Employee Browser Monitoring: What Employers Do About Internet Abuse In the Workplace

Employee Browser Monitoring: What Employers Do About Internet Abuse In the Workplace

There are plenty of studies conducted about employee productivity in the workplace, and some of them have spawned protocols on employee monitoring with GDPR. Depending on the study being reviewed, estimates show that employees will spend from 1.5 to 4 hours a day on the internet doing their personal activities. And this data comes from information reported by the employees themselves. In combination with business owner concerns over the way employees are surfing the web while at work, more and more employers think about conducting employee monitoring.

It’s a known fact that employees do everyday things online while at work. Things like banking, shopping online, social media browsing, watching videos, or visiting news and sports websites. However, some of these activities spill-over past the allotted break time, costing the company money. And often, employees don’t care if they doing non-work-related activities at work.

How Employees Use and Abuse The Internet At Work

There are a certain portion of employees, from the lowest grunts to the top managers, who abuse their internet privileges at work. Some studies suggest that 3% of employees spend 8 hours or more on the web doing unproductive, non-work-related activities. And these are hours billable to the company, losing the business hundreds of thousands of dollars a year. Some managers even spend around 7 hours a day looking for other jobs (an ethical breach in itself), watching videos, and downloading coupons.

There are plenty of ways to work around the same problem. For example, an employee might change his monitor’s position so that no one but them could see what they were viewing. In most cases, this would alert IT to view their internet history and confirm what the employee has been doing with their time on the internet. If it was pornographic or violent content, things would likely land the employee to get fired.

Employers need to be aware of what their employees are up to on the web. If they had an employee who viewing and downloading pornographic material, the company could be sued under charges of a hostile environment for work or for sexual harassment. This would prompt the employer to fire the employee, which would be the correct thing to do since most policies today spell out in no uncertain terms that viewing pornographic content is punishable by being let go.

Why Most Business Owners Consider Monitoring Their Employees’ Online Activities

If nothing else, most business owners believe monitoring their employees and their activities online can boost their productivity on the employee level, make them safe from certain legal repercussions, and secure the company’s data.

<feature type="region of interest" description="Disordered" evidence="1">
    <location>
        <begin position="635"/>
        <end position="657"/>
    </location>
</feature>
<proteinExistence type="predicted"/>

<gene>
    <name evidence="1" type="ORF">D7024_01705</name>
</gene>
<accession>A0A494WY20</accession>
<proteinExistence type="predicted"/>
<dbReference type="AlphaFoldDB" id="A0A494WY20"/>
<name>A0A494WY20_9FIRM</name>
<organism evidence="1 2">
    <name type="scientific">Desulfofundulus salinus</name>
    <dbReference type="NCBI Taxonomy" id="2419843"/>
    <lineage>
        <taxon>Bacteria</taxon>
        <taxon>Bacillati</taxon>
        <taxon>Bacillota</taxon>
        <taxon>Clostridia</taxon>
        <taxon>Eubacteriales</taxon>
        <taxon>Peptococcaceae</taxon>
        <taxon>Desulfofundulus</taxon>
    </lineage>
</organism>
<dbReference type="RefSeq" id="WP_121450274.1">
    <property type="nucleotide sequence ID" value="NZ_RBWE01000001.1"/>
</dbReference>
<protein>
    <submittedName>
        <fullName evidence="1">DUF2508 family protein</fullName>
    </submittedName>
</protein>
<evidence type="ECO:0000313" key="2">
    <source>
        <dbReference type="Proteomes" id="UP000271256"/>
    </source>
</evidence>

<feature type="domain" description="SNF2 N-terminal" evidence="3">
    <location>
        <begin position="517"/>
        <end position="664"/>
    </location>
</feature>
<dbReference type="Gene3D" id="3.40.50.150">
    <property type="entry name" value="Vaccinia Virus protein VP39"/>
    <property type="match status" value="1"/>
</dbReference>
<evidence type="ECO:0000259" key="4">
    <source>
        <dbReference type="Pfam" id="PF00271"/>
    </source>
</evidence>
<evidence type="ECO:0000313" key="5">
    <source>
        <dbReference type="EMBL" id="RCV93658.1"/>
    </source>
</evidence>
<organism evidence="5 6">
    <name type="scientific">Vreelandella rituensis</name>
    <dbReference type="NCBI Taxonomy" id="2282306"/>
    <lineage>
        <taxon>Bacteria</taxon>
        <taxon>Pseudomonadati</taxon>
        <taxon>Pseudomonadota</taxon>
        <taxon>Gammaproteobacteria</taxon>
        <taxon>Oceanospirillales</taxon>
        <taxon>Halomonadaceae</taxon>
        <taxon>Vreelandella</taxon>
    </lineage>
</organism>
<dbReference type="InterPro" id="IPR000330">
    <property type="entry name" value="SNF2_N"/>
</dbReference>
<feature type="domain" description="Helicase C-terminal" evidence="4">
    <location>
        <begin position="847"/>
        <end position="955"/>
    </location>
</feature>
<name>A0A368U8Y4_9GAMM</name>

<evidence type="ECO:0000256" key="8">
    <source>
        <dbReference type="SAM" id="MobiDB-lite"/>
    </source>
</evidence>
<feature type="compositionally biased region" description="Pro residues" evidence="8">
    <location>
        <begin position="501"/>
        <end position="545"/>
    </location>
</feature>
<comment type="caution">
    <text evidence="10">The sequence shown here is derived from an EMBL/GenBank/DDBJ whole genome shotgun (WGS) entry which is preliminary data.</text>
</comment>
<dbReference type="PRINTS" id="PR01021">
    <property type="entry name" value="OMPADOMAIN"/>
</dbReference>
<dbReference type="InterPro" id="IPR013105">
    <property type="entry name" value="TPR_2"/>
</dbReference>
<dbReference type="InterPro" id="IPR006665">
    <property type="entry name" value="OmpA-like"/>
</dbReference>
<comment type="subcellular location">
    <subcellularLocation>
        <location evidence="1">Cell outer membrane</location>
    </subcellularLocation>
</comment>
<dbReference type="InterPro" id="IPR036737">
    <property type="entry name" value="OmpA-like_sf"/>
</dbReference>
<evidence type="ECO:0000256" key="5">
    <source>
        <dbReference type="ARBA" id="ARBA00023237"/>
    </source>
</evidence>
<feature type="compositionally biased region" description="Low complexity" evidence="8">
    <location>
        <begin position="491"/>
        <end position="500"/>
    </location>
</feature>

President and CEO of American Management Association, Manny Avramidis, chimed in on the issue. He says that, "There are primary reasons why employers monitor employee internet behavior at work, depending on the organization and its employees. Employee productivity is key.” He further stated that keeping trade secrets are important but are not necessarily an issue that is being considered by employees. Most are actually not aware of the importance of such data or information to their competitors.

"Intranet sites share information employers don't want outsiders to know because of competition and the need to beat competitors to market. Other companies are concerned about fraud as far as data security, making sure information is not being stolen,” Mr. Avramidis continues.

The gist of it is that companies will use the reason of being burned before as justification for installing and implementing monitoring protocols. This can be in the form of monitoring their emails and other inbound and outbound communications on company devices. Or they may check the locations of their in-the-field employees in order to make sure that they are wherever they say they are and to satisfy labor codes. Whatever, the method for monitoring and the reason for doing it, businesses have something valuable that they need to protect and it is relatively cheap to monitor their employees. And that’s why they do it.

What Can Employers Do If They Don’t Wish To Implement Monitoring Protocols?

Even knowing what their employees are capable of doing, there are still some employers that don’t want to monitor their employees, opting instead to trust them. There is merit in this approach for all its drawbacks. It makes employees feel that their boss is more trusting of them and what they can do for the company, which might make them waste less time even without the effective deterrent of a monitoring system. Here are some alternatives that companies can employ instead of employee monitoring.

  • Devise a fundamentally sound email and internet use policy. This should provide clear limits on what the employee can and can’t do while they are on the web and while they use their emails. This approach emphasizes the fact that ownership trusts the employees and they will be more motivated not to breach that trust.
  • Train your managers to recognize the signs of an employee abusing his internet and online privileges. This way, your managers and supervisors will also be trained in establishing and maintaining the workplace policies.

These two alternatives could develop an active culture of trust within the company. However, these might not be appropriate for large companies or to firms that deal with client information. There are cell phone monitoring applications, powerful ones like Highster Mobile, that can effectively monitor employee activity on the net. Highster Mobile will certainly help your company boost productivity and secure sensitive data with its powerful features like email and call monitoring. Visit our website https://highstermobile.com now to learn more!